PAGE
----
Art of Record Production Conference
May 17-19, 2019
Berklee College of Music, 921 Boylston Street, Boston, MA 02215
Back To Schedule
Friday, May 17 • 16:30 - 17:00
Performance music or Production Music?

Sign up or log in to save this to your schedule, view media, leave feedback and see who's attending!

What if music could be characterized as performance music or production music for the purpose of ARP pedagogy? With this characterization, could a classification system help clarify the “blurred lines that exist between the collaborative activities of creation, staging and performance” (Zagorski-Thomas, 2014, p.76)? What are the less obvious and deeper differences and commonalities found between performance and production music? How might observing these traits help decision-making during music recording, and serve to keep creativity buoyant through-out the process? Who are the collaborative constituents in each typology, what are their activities and what is the workflow? With an eye to the future, what if computational creativity becomes an agent in composition, performance and production?
I routinely begin my teachings of the Art of Record Production by asking students if they are making performance music or production music, but my own analysis has been surface level only. This paper seeks a deeper consideration of common questions about click track use, staging, headphone mix and performance, DAW playlists versus linear tracking and what the agency of a producer in relation to the artist might be.

Performance music can be broadly defined as an art or popular music event recorded with a minimum of technological intervention or virtual staging. Holly Cole’s 1990 recording Girl Talk is an example.1 By contrast, production music can be broadly defined as music created using technological means such as performance overdubbing, hyper-real microphone placement, midi & synthesizers, editing and processing, click tracks or prepared loops resulting in exaggerated sound and virtual soundscape.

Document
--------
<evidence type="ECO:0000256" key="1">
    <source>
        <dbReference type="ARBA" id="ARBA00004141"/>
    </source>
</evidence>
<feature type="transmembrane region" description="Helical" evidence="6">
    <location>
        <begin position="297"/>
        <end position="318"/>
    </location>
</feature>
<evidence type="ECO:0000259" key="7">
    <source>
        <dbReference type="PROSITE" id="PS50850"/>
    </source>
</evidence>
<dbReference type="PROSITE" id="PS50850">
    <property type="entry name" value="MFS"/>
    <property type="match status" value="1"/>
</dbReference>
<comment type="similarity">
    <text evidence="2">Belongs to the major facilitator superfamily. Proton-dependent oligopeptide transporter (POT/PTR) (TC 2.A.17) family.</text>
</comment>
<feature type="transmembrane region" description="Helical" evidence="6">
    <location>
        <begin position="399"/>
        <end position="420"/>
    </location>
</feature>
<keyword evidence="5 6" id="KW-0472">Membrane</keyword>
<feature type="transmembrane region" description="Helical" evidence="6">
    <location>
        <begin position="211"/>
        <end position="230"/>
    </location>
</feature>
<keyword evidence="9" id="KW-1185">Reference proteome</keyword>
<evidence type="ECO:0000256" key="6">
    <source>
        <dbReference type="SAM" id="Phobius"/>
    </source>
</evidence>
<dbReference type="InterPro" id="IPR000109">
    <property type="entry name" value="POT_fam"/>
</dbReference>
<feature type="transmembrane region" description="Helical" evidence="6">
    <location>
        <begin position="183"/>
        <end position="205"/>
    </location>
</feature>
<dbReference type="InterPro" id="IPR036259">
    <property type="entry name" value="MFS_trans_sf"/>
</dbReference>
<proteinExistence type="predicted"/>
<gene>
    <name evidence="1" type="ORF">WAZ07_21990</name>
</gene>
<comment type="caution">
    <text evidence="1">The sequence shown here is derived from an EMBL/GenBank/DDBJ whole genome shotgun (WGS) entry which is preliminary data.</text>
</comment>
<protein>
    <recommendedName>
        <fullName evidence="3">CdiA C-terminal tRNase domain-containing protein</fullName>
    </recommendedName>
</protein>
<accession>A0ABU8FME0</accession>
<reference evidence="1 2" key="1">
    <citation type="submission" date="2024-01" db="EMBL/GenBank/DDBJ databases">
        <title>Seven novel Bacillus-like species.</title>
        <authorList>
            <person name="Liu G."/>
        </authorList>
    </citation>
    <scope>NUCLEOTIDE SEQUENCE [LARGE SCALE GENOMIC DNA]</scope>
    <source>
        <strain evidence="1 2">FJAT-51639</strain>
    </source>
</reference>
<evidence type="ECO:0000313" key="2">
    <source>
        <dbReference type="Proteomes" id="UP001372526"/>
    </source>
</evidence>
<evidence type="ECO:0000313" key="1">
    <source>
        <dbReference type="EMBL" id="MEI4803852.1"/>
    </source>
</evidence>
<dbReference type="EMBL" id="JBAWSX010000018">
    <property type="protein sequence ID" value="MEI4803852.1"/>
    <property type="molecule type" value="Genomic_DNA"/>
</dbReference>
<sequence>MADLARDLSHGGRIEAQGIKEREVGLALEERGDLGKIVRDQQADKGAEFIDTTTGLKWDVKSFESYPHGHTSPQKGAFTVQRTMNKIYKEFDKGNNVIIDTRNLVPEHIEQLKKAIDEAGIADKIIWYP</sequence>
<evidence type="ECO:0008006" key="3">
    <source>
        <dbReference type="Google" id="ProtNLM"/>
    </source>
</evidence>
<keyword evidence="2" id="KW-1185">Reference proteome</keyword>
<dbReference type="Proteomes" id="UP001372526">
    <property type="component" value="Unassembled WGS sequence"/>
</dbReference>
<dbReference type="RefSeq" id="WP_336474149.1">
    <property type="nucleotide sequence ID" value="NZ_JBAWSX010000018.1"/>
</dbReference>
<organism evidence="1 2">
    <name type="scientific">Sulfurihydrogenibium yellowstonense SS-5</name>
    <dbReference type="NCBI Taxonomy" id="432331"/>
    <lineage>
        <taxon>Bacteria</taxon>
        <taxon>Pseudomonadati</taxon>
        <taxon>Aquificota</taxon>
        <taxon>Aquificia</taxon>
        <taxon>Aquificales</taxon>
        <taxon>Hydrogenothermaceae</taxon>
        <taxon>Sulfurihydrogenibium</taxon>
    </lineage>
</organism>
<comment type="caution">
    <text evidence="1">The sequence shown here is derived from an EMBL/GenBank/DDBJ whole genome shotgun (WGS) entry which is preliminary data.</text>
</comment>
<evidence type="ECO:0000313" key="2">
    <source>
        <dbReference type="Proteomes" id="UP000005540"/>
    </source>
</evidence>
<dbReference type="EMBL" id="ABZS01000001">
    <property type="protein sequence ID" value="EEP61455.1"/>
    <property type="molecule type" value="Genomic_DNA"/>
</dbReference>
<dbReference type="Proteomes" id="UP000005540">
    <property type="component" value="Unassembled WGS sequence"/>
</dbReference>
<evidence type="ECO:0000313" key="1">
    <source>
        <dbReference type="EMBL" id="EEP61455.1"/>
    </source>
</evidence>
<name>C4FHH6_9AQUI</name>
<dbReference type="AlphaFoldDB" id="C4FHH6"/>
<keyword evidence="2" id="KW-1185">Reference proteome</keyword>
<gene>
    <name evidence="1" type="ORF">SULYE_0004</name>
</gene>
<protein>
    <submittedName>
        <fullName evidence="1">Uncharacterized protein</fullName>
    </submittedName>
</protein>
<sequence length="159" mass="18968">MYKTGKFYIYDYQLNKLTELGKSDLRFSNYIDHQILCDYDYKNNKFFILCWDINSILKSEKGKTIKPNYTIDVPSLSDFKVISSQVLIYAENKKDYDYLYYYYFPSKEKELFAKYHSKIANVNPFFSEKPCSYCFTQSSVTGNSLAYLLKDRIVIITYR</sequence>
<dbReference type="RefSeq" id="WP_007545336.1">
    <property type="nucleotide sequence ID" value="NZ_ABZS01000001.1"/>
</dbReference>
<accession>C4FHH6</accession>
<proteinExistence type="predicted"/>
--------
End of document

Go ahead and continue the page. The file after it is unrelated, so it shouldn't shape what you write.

Performance music or production music discusses traits and values of performance and production music to encourage workflow efficiency and hybridization of both typologies.


Cole, H, Girl Talk, CD, Vinyl, Alert Records, 1990.


Burgess, J. The Art of Music Production, Omnibus Press, 3rd edition, 2010 Godlovitch, S. Musical Performance, A Philosophical Study, Routledge, 1998
Moore, A, Rock, The Primary Text, Developing a Musicology of Rock, Routledge, 2001

Lamb, C., Brown, D, Clarke, C, Evaluating Computational Creativity: AM-Interdisciplinary Tutorial, University of Waterloo. 2017

Schechner, R. Performance Theory, Routledge, 1988

Small, C. Musiking, Westleyan University Press, Middletown, CT, 1998

Zagorsky-Thomas, S., 2014, The Musicology of Record Production. Cambridge University Press.

1 Cole, Holly, Girl Talk: Recorded live to two-track in the Stephen Leacock Theatre using a single Calrec Ambisonic Microphone, by Peter Moore.

avatar for Paul A Novotny

Paul A Novotny

Industry Professional, teacher & Phd candidate., York University & Humber College.
Bassist, Music Producer, Mix Engineer, Apple Digital Music Mastering Engineer and Educator. For more details please visit: www.paulnovotnymusic.com | www.audioproducers.com | www.tripletrecords.com

Friday May 17, 2019 16:30 - 17:00 EDT
Classroom 311 (3rd floor)